Purchasing a generator for your home is a wise investment, especially if you live in an area with extreme weather. Not only will this investment keep you safe and comfortable, but it will also add value to your home.
Having a generator on hand will help you stay warm (or cool) if you lose power during a seasonal storm, prevent your food from spoiling, prevent pipes from freezing, and ensure medical devices are always functioning properly.
Choosing the right home generator is a must for success. Here are the top five considerations when investing in a home generator.
Home Size and Power Needs
When choosing one of the in-stock generators from Jennings Heating and Cooling, the expert staff recommends starting with the size of your home and estimated power needs. Take some measurements to ensure your sizing is accurate, and make a list of your top priority electronics to keep online (i.e., your freezer, heating system, CPAP machine, etc.)
When looking for a backup power source, choosing a whole house generator is the best option for the average homeowner. However, if you live in a place that rarely experiences power outages or your primary reason for getting a generator is camping or operating a cottage, an inversion generator may be a better option.
The Fuel Type and Consumption
The next consideration when choosing a generator is the fuel type it uses to function. Whole house generators typically run on natural gas or propane. While you can get whole house generators that run on gasoline or diesel, they’re less convenient and tend to have a shorter lifespan.
You’ll also want to look at the fuel tank size, consumption rate, and running hours per tank. With natural gas, there’s no concern about having to refuel, but it’s good to understand the costs associated with using your generator and plan for refueling needs.
Whole house generators are wired into your home, similar to an external air conditioning unit. The top priority when determining placement is safety. As generators burn combustible fuel, it’s integral to have them placed away from flammable objects, entrances, and windows. It’s also wise to have your generator placed above ground level in the event of significant rain or a snowstorm.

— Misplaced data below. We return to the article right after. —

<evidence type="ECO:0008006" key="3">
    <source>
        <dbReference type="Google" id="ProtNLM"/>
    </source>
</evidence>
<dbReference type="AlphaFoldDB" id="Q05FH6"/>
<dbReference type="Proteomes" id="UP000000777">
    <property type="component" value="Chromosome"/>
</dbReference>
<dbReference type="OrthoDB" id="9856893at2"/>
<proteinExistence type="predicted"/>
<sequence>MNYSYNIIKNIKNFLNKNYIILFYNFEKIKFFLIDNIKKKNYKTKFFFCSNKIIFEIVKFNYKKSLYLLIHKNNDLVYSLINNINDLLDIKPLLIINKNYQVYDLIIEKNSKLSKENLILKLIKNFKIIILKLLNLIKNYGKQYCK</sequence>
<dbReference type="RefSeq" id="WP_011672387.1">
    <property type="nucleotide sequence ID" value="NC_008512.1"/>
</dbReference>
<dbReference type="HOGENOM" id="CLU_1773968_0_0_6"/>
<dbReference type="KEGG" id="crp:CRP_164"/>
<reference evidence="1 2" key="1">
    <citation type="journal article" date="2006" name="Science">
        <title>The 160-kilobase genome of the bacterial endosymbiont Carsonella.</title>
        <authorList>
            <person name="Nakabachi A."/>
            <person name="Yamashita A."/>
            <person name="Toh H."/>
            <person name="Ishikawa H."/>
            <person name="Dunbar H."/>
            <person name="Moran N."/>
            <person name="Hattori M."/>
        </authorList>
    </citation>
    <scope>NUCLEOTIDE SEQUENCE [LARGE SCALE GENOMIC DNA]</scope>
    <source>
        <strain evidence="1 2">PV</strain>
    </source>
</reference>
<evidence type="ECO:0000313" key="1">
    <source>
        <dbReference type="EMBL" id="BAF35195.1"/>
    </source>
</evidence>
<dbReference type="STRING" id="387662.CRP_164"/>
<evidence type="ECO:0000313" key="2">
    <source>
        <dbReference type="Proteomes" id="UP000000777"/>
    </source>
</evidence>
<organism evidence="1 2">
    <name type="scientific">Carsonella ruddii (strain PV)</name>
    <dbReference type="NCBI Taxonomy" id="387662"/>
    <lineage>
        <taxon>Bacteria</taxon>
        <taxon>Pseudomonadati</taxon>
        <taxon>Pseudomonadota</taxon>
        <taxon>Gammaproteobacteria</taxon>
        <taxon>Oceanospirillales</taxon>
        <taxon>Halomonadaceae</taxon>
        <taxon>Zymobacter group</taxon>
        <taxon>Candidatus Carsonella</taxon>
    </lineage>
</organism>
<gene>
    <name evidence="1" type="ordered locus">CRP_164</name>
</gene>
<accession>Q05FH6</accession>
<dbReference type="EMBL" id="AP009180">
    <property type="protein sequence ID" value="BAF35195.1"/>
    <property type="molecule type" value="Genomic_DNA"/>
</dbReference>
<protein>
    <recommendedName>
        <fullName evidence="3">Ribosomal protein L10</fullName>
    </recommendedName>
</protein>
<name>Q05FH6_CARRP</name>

The next consideration is convenience. You’ll have to maintain and refuel your generator, so it’s wise to have easy access to it. A skilled generator installation specialist will be able to advise on the place to install your generator to connect to natural gas (if needed) and to ensure safety and access.
Noise Level and Regulations
The one downside to running a generator is the noise. Even the highest-quality generators emit noise as they run, which can be annoying during extended periods of use.
Before you decide on a generator model, check on the approximate decibel level it emits and cross-references this information with any neighborhood noise ordinances. While you can’t place a generator inside because of the fuel, you can create noise barriers and insulation around them to limit how far the sound travels.
Warranty and Customer Service
The final consideration pertains not to the generator itself but to the company you buy it from. It’s integral to choose an expert supplier and installer who provides exceptional customer service and guarantees both the product and installation.
Evaluate the warranty before buying. Ideally, you’ll get coverage for five years, as high-quality whole house generators can last for 20 years or longer. It’s sometimes possible to purchase an extended warranty, which is worth it if you live in an area with extreme weather.
Keep these considerations in mind when shopping for a whole house generator. This worthwhile investment will improve the value of your home and keep you covered when you need it most.